Ans:
Given:
Mass of bullet: m = 10g = 0.01kg
Initial velocity of bullet: u = 150ms−1
Final velocity of bullet: v = 0ms−1 (as it comes to rest after penetration)
Time duration of bullet travel: t = 0.03s
To find:

• Distance of penetration of bullet into the block
• Force exerted by the block on the bullet

(a) Distance of penetration:
It is known that – v = u + at
Thus, 0 = 150 + (a × 0.03)
⇒ (a × 0.03) = −150
⇒ a = −5000ms−2
Now,

(b) Next, finding the force:
F = ma
⇒ F = (0.01 × −5000)
⇒ F = −50N
Thus,

• Distance of penetration of bullet into the block is 2.25m
• Force exerted by the block on the bullet is −50N

Q30: Differentiate between mass and weight?
Ans:
The difference between mass and weight is given below,

Q31: A scooter is moving with a velocity of 20ms−1when brakes are applied. The mass of the scooter and the rider is 180kg. The constant force applied by the brakes is 500N.
(a) How long should the brakes be applied to make the scooter comes to a halt?
Ans:
Given:
Mass of scooter and rider: m = 180kg
Initial velocity of scooter: u = 20ms−1
Final velocity of scooter: v = 0ms−1(as it halts after applying the brake)
Force of the brake: F = −500N(as it opposes the motion)
To find the time duration over which brake should be applied to stop the scooter.
Now, the force – F = ma

Rearranging,

(b) How far does the scooter travel before it comes to rest?
Ans:
Given:
Mass of scooter and rider: m = 180kg
Initial velocity of scooter: u = 20ms−1
Final velocity of scooter: v = 0ms−1(as it halts after applying the brake)
Force of the brake: F = −500N(as it opposes the motion)
To find distance travelled by scooter before coming to halt.

Acceleration is negative because it is retarding the motion of the scooter.

Q32: State Newton’s third law of motion and how does it explain the walking of man on the ground?
Ans:
Newton’s third law of motion states that for every action, there is an equal and opposite reaction acting on different bodies. This implies the existence of the action-reaction force pair. That is, for every action force created an equal and opposite reaction force will be created.
The walking of a man on the ground can be explained with Newton’s third law of motion. During walking on the ground, the man creates an active force on the ground in the backward direction during each step, while the ground creates a reaction force pushing the man forward enabling him to walk.

Q33: State Newton’s second law of motion and derive it mathematically?
Ans:
Newton’s second law of motion states that the rate of change of momentum of an object is proportional to the applied unbalanced force in the direction of the force.
Mathematical derivation:
Say we have an object of mass m that is moving along a straight line with an initial velocity, u.
It is then uniformly accelerated to velocity, v in time, t  by the application of a constant force, F throughout the time, t.
Initial Momentum of object: p1= m × u
Final Momentum of object: p2= m × v
Now, the change of momentum is the Final momentum subtracted by the Initial momentum
Thus, Δp = p2 − p1= mv − mu = m(v − u)
⇒ Δp = m(v − u)
The rate of change of momentum is Δp / t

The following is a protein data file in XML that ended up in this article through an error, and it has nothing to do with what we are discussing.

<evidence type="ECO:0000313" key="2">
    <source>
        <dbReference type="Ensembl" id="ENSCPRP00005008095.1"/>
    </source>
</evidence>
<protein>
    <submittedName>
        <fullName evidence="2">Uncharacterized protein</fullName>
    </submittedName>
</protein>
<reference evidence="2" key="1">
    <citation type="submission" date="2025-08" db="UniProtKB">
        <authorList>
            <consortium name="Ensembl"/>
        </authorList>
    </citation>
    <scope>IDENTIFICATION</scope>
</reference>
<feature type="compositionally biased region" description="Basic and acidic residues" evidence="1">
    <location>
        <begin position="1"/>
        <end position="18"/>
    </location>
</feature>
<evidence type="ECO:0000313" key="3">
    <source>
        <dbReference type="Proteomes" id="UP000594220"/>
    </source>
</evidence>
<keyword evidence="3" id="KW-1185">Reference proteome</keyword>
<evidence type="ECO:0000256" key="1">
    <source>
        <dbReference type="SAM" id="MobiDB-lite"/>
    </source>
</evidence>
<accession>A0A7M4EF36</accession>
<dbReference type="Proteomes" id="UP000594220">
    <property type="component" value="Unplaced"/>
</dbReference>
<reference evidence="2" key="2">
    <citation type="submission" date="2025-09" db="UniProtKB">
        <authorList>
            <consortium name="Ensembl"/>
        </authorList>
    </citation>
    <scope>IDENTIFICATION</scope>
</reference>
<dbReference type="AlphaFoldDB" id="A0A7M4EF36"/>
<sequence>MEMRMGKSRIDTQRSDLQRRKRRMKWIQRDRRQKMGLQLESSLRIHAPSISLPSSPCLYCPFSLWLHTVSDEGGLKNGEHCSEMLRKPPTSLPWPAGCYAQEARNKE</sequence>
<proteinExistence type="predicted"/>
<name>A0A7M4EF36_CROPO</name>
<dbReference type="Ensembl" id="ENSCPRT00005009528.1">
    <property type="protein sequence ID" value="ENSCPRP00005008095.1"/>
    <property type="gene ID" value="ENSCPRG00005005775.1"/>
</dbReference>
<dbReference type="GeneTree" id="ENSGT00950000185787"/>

We know that the applied force is proportional to the rate of change of momentum of the object.

Using these, we get
⇒ F = ma
The SI unit of force is Newton (Kgms−2)
The second law of motion gives a method to measure the force acting on an object as a product of its mass and acceleration.

Q34: Why does a person while firing a bullet holds the gun tightly to his shoulders?
Ans: A person while firing a bullet holds the gun tightly to his shoulder because of the recoil of the gun when the bullet is fired. This is in accordance with Newton’s third law of motion, which states that for every action, there is an equal and opposite reaction, that acts on different bodies.

• When a bullet is fired, the forward motion of the bullet (action) creates a recoil or backward motion of the gun (reaction). The action force being much greater will create an equivalent recoil force in the backward direction.
• If the person who holds the gun does not hold it properly to his shoulders that can result in injury. This is because the shoulder absorbs most of the force during recoil that enables the shooter to take a steady shot.
• Thus, if not held tightly to his shoulders, the shot will not be precise and this can also cause the gun to fly away from his hands.

Q35: A car is moving with a velocity of 16ms−1 when brakes are applied. The force applied by the brakes is 1000N. The mass of the car its passengers is 1200kg.
(a) How long should the brakes be applied to make the car come to a halt?
Ans:
Given:
Mass of car and passengers: m = 1200kg
Initial velocity of car: u = 16ms−1
Final velocity of car: v = 0ms−1(as it halts after applying the brake)
Force of the brake: F = −1000N(as it opposes the motion)
To find time duration over which brake should be applied to stop the car.
Now, the force – F = ma

Rearranging,

(b) How far does the car travel before it comes to rest?
Ans:
Given:
Mass of car and passengers: m = 1200kg
Initial velocity of car: u = 16ms−1
Final velocity of car: v = 0ms−1(as it halts after applying the brake)
Force of the brake: F = −1000N(as it opposes the motion)
To find distance travelled by car before coming to halt.
Acceleration -

Acceleration is negative because it is retarding the motion of the scooter.